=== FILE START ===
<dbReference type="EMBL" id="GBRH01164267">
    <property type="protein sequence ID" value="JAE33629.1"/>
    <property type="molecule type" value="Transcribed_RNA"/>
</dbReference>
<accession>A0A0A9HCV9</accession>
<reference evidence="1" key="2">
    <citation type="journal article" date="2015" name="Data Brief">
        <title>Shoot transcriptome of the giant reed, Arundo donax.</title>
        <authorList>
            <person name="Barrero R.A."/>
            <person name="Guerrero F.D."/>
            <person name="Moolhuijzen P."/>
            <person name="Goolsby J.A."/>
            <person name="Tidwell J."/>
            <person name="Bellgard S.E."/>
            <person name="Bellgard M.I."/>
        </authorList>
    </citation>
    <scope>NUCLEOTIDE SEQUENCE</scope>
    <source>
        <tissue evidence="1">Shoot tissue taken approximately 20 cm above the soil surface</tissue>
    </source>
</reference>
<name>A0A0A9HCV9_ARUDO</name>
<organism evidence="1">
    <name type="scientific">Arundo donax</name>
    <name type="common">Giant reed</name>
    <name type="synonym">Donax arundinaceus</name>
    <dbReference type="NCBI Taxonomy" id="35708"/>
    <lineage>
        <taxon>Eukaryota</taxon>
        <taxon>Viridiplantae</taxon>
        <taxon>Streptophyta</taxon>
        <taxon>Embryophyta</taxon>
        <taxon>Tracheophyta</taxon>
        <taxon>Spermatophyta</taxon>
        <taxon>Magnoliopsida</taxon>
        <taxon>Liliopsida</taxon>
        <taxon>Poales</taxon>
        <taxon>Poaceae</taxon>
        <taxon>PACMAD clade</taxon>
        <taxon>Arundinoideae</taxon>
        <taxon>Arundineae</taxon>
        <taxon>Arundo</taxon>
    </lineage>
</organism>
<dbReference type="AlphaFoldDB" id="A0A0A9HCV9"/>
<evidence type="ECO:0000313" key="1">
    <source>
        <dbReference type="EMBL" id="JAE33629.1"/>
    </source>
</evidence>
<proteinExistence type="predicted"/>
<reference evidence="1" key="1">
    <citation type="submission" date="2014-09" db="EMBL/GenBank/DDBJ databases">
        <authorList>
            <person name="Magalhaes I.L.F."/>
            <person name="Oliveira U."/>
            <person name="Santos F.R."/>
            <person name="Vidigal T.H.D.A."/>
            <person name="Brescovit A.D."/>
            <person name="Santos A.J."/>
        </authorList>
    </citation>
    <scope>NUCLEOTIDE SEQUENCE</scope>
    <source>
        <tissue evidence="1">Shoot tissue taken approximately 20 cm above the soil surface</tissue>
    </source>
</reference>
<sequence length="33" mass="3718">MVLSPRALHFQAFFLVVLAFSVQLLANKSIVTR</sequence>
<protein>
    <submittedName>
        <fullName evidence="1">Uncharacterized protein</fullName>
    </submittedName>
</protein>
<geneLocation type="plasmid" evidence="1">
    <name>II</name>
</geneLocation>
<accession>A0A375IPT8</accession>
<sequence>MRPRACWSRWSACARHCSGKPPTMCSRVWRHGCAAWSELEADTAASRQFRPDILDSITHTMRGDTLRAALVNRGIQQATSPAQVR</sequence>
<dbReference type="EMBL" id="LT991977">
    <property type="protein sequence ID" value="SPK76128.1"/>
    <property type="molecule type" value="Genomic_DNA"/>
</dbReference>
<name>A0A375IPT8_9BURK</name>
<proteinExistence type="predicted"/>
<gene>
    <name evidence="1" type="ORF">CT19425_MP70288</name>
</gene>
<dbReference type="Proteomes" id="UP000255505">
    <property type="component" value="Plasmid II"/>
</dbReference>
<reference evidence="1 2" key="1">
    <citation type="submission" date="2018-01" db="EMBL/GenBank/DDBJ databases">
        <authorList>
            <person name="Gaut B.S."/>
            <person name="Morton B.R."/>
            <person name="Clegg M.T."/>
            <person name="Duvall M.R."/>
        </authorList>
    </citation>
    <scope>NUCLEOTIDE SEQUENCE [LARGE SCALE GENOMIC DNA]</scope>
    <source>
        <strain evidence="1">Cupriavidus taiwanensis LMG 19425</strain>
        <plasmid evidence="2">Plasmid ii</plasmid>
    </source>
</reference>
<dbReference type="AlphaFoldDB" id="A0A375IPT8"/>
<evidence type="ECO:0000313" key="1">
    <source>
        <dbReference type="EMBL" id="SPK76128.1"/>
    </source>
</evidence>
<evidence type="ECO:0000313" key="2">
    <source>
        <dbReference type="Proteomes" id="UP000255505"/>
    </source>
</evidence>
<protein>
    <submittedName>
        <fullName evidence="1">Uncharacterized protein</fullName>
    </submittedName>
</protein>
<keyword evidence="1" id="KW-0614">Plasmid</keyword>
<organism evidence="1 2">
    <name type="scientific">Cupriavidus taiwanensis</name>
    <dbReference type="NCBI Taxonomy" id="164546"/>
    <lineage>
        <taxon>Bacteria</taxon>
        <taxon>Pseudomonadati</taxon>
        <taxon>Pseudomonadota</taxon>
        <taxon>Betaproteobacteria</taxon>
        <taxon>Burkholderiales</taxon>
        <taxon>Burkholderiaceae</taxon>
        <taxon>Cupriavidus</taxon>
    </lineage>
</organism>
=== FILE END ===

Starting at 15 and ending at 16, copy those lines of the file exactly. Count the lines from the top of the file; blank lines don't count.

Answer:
            <person name="Bellgard S.E."/>
            <person name="Bellgard M.I."/>